South African miners near crisis as government pushes heavy regulations on local industry
Minister Zwane visits Harmony Gold Doorknob Mine 2015
Source: governmentZA via Flickr
The RM3 is designed to create process control and precise volume calculation in mining using only one simple piece of equipment.
Outside No. 44 Main Street, one of Anglo American’s Art Deco buildings
Source: Johan Wessels via Flickr
The South African government and its miners are clashing over changing legislation.
Historically, South Africa’s native population has been disenfranchised in terms of ownership in industrial mining ventures. In an attempt to increase black representation as well as strengthen the local economic infrastructure, President Jacob Zuma and Mining Minister Mosebenzi Zwane confirmed plans publicized a new draft for the mining charter; listing, among other things, to change the required amount of black ownership in each company. Previously, a charter passed in 2010 required companies to have 26% black ownership at a single time in its history, citing a “once empowered, always empowered” mentality. However, Minister Zwane, who was appointed in 2015, is pushing the requirement to a 30% black ownership at all times. Beyond that, the new charter from Minister Zwane requires junior management positions to be almost 90% black individuals.
Pushes for more local representation in mines include more than just employment demographics. The soon-to-be published charter will also require at least 70 percent of mining company goods be purchased from local South African, black-owned companies. These new requirements are an attempt to boost the local communities and economy, but South Africa’s major investors are unhappy with the changes. Mining heads claim it’s us versus them when referring to the growing rift between mining companies and the South African government. Despite the region containing the largest reserves of platinum, chrome, and manganese, investors are pulling out as regulation tightens. Shares from Glencore, Lonmin, and South32 fell from 1 to 4 percent since the charter draft was made public. Even Anglo American, the mining giant that almost single-handedly shaped South Africa’s global mineral presence, saw shares drop 5 percent and is considering pulling out of the region.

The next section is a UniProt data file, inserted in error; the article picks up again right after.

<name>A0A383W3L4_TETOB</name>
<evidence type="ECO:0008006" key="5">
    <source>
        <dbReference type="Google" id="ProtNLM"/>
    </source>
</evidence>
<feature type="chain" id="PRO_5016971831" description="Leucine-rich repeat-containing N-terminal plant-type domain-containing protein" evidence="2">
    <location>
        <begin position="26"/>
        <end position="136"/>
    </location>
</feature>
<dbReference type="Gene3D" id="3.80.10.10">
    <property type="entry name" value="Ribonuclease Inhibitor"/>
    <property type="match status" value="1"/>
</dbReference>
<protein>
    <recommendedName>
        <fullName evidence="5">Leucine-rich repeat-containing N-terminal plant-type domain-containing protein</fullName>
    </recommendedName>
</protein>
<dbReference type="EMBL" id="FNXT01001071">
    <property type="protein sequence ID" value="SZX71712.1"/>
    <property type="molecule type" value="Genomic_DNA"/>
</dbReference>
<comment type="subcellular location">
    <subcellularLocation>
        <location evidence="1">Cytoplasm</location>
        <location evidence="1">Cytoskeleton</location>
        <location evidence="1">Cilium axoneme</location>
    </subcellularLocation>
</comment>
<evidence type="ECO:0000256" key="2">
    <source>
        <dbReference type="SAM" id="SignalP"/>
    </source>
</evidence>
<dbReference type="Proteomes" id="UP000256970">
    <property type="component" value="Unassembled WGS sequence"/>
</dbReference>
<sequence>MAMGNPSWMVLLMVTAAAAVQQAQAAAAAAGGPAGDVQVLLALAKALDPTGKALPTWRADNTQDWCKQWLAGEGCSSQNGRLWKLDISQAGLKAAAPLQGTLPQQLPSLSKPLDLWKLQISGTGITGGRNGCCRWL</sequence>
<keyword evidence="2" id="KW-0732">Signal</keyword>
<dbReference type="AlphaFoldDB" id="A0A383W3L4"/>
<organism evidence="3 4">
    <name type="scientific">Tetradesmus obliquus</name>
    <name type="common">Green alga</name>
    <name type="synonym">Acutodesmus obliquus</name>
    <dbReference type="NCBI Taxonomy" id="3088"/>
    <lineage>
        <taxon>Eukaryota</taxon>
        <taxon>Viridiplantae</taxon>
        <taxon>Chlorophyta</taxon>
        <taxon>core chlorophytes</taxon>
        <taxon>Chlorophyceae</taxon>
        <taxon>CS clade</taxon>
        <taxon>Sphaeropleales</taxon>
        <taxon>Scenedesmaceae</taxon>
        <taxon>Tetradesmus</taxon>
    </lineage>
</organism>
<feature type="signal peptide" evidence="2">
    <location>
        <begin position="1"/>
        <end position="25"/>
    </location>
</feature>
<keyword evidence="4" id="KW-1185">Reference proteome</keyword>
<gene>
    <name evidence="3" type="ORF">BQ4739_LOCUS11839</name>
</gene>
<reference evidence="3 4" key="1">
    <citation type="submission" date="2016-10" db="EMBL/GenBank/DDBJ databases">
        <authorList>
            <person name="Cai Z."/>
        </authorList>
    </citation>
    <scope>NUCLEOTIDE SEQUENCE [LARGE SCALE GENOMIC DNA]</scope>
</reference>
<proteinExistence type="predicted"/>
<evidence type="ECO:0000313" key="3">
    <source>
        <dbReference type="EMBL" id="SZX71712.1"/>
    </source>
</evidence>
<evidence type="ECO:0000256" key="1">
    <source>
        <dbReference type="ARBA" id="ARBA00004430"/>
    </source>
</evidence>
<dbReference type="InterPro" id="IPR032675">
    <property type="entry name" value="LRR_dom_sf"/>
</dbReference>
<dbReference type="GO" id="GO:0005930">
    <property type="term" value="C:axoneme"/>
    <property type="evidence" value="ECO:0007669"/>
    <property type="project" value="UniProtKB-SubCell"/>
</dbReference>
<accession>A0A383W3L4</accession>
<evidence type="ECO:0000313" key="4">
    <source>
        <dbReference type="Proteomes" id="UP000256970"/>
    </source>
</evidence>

Abandonment could be devastating.
With South Africa securely represented in the top 10 coal producing countries along with accounting for over 75 percent of the world’s platinum production (which can be found in 20% of common household and workplace devices), breaking ties with mining companies would jeopardize the global economy. Conversely, mining makes up 60 percent of South Africa’s exports, dominating that side of trade. South African miners are ready to take their complaints to court. The new charter highlights the growing rift between the industry and government officials, with records showing that ministers and the chamber of mines had not met over the past two months. Should Minister Zwane’s proposed charter become law, the country could see an evacuation of mining companies, virtually grinding South Africa’s exports to a standstill. President Zuma and Minister Zwane’s plans to power the local economy would be undone from such a loss of revenue.
Miners have other plans.
Instead of posing difficult regulations and high taxation on revenues, mining companies prefer the local government to act as shareholder. After buying lands, corporations sell shares to the government and pays out royalties. With the new charter, companies are complaining that the South African government would instill themselves as a “preferred shareholder” who receives extra payment and royalties before any other shareholder gets their cut. Preferring one, lower-paying shareholder over larger, more invested shareholders would lead to a loss in investment.
With this threat looming, miners feel they have no choice than to fight Minister Zwane’s charter, or even fight the South African government itself. The broad resistance on these issues begs the question: is it really worth it?
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